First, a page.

Historian

Travelogue No. 1 of Orange County, NY: The Erie Railroad’s Chester Station

Travelogue No. 2 of Orange County, NY: The Rushmore Estate

HRV1 Video Podcast Episode 1: Frederick Law Olmstead

Dave Brubeck and the Revolution of Rhythm: Selections from “Time Out” Performed by Alex Prizgintas

As an aspiring historian, I have presented and written about the Hudson Valley’s history both within and outside of the academic community of Marist College.
Over the past seven years, I have presented over thirty lectures covering various historical topics from railroads to milk bottles. These lectures are a crucial part of my desire to share local history with my community.

 Much of my work focuses on researching, collecting, and sharing local history. The three did not all happen at once; rather, as one passion grew, it opened the door to another. I began as a collector or, better said, an eclectic preservationist of our region’s past. All things vintage fascinated me, from old transistor radios to model trains, typewriters, and even bricks manufactured at the once prominent brickyards of the Hudson Valley. I still collect these artifacts, but over time, I took a keen interest in memorabilia from the region’s railroads, items from the famed Sullivan County Borscht Belt Hotels, and milk bottles from Orange County, NY. It would be through this focus that my more critical work would evolve.

 As a young collector, I was fascinated by the objects themselves but often neglected to look deeper into their past. My first glimpse at this crucial link between a tangible object and its lucid history came in 2012 when I, along with the Woodbury Historical Society, helped to coordinate an event called “50 Items That Tell the Story of Woodbury.” Inspired from an article in The New York Times titled “50 Items That Tell the Story of New York,” the exhibition included fifty different items from the collection of the historical society that described the town’s past and welcomed the community to crowd source artifacts from outside participants who wished to share different stories from our local history. Some of these “antiques” were collectible, like bottles, while others were somewhat pedestrian such as old receipts and pens with advertisements. One that I remember quite well was a detailed history of a local dairy farm complete with pictures and even included one embossed milk bottle. Each, however, told a different part of Woodbury’s history through establishing this vital link between the object itself and its past.

 “50 Items That Tell the Story of Woodbury” was my first large-scale project and while it was a success for the Woodbury Historical Society, it taught me to look beyond the object and learn more about their stories. This transition from a collector to a historian is best illustrated when in 2016 when I debuted my lecture “The Dairies and Milk Bottles of Orange County, NY.” Unlike past lectures, the “visual aid” was (at the time) my entire collection of approximately two hundred local milk bottles. Presented before the Hudson Valley Bottle Club, the lecture was very well received given that the audience largely consisted of bottle collectors. However, as the program grew more popular in the community among those with no intimate background knowledge concerning the bottles themselves, I understood that it was necessary to look beyond the bottles and research the history of Orange County’s dairy farms. That extra reach was well worth the effort; apart from transforming that particular program into one that was far more fascinating and approachable to all, I was hooked on the region’s history with milk—a place where milk was first transported by rail in 1842 and, by 1900 was populated by more than 2,900 dairy farms.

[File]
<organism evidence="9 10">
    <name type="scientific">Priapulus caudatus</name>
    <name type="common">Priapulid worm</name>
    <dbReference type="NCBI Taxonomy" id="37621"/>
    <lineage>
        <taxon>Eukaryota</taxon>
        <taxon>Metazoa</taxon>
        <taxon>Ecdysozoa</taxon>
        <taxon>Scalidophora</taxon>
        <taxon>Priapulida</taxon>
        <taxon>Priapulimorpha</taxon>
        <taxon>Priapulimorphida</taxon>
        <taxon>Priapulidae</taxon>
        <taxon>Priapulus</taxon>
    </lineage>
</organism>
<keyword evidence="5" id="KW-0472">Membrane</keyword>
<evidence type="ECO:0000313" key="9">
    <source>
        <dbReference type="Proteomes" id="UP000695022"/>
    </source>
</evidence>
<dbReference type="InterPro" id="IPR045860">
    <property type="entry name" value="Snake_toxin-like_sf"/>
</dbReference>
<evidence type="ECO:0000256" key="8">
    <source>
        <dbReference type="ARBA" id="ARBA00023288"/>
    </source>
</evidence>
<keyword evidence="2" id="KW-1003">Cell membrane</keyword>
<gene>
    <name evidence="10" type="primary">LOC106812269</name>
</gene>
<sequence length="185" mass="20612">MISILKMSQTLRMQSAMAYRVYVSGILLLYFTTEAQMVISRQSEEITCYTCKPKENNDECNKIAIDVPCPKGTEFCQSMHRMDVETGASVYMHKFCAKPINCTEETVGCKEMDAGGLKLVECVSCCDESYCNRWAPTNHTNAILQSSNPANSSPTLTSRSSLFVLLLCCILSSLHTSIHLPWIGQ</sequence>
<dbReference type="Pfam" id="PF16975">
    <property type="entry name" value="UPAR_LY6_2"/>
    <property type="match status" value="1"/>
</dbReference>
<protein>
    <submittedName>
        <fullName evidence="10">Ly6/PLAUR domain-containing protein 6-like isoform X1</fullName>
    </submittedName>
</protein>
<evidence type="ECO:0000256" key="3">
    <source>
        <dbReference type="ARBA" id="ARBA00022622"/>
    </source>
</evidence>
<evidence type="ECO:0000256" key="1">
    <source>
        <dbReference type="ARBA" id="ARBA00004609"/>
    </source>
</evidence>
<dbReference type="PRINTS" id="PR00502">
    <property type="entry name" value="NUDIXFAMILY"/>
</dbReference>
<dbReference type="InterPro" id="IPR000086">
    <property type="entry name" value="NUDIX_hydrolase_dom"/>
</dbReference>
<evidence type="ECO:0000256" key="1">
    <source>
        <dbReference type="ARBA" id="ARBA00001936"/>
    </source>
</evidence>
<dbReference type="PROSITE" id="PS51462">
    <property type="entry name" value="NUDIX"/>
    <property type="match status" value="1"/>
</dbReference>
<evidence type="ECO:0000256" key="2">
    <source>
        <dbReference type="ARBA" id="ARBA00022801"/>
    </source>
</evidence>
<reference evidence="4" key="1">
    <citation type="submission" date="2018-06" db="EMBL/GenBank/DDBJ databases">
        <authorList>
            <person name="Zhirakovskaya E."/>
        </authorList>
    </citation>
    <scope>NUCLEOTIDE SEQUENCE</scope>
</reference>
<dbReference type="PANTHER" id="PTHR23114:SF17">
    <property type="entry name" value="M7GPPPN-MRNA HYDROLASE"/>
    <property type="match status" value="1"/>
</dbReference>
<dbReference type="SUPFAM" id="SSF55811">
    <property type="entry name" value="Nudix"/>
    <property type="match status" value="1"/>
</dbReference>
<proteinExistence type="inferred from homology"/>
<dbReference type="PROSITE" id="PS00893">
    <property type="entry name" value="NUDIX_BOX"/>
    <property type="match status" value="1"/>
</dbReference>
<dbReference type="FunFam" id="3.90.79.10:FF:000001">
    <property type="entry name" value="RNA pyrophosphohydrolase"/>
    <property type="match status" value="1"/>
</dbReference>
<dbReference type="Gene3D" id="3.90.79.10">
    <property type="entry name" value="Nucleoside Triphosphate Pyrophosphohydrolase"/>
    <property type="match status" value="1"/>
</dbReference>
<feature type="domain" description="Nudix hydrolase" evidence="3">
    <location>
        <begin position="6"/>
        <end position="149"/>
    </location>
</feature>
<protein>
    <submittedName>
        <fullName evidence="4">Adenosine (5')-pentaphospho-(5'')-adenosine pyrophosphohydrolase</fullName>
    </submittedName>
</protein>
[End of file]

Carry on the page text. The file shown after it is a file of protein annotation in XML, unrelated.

By delving further, I discovered my voice as an author for writing and sharing history that could not be accomplished through collecting alone. Since my first lecture in 2013, I have given more than thirty programs on various topics of local history from Orange County’s dairy farms to Edward H. Harriman’s incline railroad. As an author, my knowledge on milk bottles has been published in the nationally distributed magazine the Antique Bottle and Glass Collector and, recently, I have had articles featured in the peer-reviewed journals issued by Marist College’s Hudson River Valley Institute and the Orange County Historical Society. Furthermore, all of my work starting back in my initial days of collecting has become the source for my book Spoiled Milk, Two Centuries of Triumph and Corruption in Orange County: New York’s Lost Dairy Farming Empire.

 
  Below you will find a few LINKS to pages on this website on the following subjects:

 “Orange County’s Railroads”

 “The Borscht Belt”

 “Orange County’s Milk Bottles”